Skip to main content

Katie Weider

ML Strategies - Director of Health Policy

[email protected]



Katie provides advice and guidance on issues relating to Medicaid, Medicare, and the Marketplace.

Prior to joining ML Strategies, Katie was a senior analyst with the Medicaid and CHIP Payment and Access Commission (MACPAC), a nonpartisan agency that provides Congress, the Secretary of the U.S. Department of Health and Human Services, and states with analysis and recommendations on issues affecting Medicaid and the State Children’s Health Insurance Program (CHIP). There Katie researched, developed, and prepared Medicaid policy recommendations; conducted legislative, data, and policy analyses related to a host of Medicaid and Medicare issues; and provided policy analyses and technical assistance for Congressional staff on draft bills and policy questions, among many other duties.

In her work at ML Strategies Katie helps navigate complex legislative, regulatory, and executive actions relating to Medicaid, Medicare, and the Marketplace. She helps clients determine the effects of state and federal action on client business models and helps clients develop comprehensive strategies. 

While earning her master’s degree in public health, Katie worked at the George Washington University leading the evaluation of HRSA’s Teaching Health Centers Graduate Medical Education program and also worked in the office of Senator Charles Grassley.

• Whitlock, R., Josephson, K., and Weider, K. 2017. How eliminating the medical expense deduction could increase Medicaid spending. Health Affairs.
• Weider, K., and Whitlock, R. 2017. What’s CHIP got to do with it? Health Affairs.
• Whitlock, R. and Weider, K. 2017. Senators must address a critical stumbling block to changing Medicaid: State envy. Forbes. stumbling-block-to-changing-medicaid-state-envy/#58078a71531c
• Mullen, F., Salsberg, E., & Weider, K. 2015. Why a GME squeeze is unlikely. New England Journal of Medicine, 373:2397-2399.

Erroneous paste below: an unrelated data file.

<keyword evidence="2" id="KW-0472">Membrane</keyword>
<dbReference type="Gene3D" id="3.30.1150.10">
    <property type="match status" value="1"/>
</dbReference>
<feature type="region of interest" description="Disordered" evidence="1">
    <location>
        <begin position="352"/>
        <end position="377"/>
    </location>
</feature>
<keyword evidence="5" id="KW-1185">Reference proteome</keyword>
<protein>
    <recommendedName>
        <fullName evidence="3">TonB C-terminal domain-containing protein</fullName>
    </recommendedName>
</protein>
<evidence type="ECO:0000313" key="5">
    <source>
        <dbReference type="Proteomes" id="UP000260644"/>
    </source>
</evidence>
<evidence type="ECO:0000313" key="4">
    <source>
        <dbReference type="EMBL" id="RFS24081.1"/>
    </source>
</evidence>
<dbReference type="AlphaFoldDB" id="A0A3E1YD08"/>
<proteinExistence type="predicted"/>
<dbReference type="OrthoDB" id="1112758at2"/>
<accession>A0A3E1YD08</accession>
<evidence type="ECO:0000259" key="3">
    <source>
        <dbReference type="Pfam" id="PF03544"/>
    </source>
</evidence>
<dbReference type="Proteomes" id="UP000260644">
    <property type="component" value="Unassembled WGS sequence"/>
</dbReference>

• Chen, C., Weider, K., Konopka, K., & Danis, M. 2014. Incorporation of socioeconomic status indictors into policies for the meaningful use of electronic health records. Journal for Health Care for the Poor Underserved 25, no. 1: 1- 16.


  • George Washington University (MPH, Health Policy)
  • Boston University (BS)

Recent Insights

News & Press



Arizona 1115 Medicaid Waiver Update

January 22, 2019| Blog

In 2014, Arizona expanded Medicaid to the new adult group. Following the expansion, Arizona submitted, and CMS approved, an 1115 waiver extension to create the Choice, Accountability, Responsibility, Engagement (CARE) program. CARE adds premiums and cost sharing, healthy behavior incentive programs, and flexible spending accounts, called CARE Accounts, for certain adults in the expansion population. The program is approved to run through September 30, 2021.
While Congress is still mired in a partial government shutdown, the Administration is continuing to put out relevant health care regulations and approving new Medicaid work requirements. With the first health care hearings of 2019 beginning next week, we should get a sense of the level of oversight the Administration will be facing this Congress. We cover this and more in this week's health care preview.

The Buzz About Block Grants

January 16, 2019| Blog